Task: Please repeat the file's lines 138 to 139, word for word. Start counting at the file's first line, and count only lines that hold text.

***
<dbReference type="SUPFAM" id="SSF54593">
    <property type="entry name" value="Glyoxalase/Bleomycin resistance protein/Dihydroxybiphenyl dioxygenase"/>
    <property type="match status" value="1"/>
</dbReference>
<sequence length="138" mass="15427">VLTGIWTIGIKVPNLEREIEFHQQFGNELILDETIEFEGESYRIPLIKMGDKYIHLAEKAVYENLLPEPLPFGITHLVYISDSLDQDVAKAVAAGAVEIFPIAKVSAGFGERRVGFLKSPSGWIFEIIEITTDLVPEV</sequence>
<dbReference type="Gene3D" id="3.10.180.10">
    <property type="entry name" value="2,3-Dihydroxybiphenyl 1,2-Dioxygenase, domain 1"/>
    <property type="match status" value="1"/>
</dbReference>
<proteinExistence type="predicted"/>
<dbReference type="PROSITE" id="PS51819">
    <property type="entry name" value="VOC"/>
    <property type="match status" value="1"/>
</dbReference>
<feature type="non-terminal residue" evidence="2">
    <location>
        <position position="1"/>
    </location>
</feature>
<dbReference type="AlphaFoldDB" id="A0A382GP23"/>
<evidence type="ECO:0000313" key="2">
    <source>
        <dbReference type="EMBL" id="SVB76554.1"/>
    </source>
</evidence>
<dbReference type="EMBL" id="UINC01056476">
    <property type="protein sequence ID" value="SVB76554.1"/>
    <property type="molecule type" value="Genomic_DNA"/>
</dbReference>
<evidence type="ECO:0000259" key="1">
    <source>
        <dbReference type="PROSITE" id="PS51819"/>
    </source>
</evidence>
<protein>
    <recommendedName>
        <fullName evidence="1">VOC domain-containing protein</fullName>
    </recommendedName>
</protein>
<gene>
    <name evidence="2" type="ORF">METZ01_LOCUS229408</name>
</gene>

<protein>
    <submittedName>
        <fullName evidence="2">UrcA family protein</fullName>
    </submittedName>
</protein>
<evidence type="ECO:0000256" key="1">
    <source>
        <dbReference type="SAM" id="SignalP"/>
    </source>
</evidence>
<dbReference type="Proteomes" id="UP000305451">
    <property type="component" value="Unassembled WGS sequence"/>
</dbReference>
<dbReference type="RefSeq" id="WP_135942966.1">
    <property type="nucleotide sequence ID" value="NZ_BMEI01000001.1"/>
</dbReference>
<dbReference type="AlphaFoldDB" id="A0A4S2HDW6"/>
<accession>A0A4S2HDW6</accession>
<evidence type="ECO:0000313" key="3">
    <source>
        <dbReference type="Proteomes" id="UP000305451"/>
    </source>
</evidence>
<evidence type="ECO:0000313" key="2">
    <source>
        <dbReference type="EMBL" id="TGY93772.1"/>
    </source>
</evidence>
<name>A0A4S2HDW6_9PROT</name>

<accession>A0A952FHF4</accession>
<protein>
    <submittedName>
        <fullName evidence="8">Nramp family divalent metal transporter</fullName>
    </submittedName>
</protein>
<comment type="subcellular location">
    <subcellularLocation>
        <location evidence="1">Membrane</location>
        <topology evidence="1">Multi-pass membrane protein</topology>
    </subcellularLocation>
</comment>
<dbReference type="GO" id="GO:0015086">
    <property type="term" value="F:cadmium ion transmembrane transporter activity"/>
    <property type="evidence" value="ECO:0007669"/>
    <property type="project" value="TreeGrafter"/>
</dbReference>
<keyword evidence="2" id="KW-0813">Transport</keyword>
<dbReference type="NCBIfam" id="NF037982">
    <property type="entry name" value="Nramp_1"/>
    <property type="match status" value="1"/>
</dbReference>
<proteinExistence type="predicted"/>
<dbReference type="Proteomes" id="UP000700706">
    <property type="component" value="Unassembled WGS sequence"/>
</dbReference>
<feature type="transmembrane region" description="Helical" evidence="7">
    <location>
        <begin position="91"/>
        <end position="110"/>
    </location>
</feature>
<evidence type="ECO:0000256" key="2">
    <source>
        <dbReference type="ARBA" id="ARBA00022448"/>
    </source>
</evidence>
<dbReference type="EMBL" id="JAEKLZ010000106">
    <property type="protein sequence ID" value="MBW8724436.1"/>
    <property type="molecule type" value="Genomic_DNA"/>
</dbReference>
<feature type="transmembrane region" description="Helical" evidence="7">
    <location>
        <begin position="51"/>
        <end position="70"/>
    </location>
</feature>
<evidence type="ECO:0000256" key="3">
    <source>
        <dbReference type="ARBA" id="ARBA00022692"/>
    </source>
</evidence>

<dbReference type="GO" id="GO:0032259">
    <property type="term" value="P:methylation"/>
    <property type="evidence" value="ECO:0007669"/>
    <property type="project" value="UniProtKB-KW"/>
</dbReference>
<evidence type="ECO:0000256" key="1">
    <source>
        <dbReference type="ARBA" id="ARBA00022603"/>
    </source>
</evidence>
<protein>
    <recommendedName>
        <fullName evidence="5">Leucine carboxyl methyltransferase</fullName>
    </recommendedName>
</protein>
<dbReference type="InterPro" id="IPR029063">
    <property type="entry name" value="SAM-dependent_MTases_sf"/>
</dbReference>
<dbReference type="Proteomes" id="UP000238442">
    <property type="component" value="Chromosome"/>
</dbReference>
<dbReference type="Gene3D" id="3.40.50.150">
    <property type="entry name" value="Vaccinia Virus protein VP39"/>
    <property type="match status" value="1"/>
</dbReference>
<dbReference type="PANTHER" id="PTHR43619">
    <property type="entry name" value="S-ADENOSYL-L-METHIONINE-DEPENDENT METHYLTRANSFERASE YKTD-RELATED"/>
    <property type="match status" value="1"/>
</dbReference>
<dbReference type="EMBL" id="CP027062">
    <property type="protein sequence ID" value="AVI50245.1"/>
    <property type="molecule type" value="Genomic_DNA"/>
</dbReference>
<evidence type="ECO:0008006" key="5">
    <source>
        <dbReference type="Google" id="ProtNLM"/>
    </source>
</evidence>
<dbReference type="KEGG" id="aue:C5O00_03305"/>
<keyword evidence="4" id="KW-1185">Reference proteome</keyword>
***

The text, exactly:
</protein>
<dbReference type="InterPro" id="IPR029063">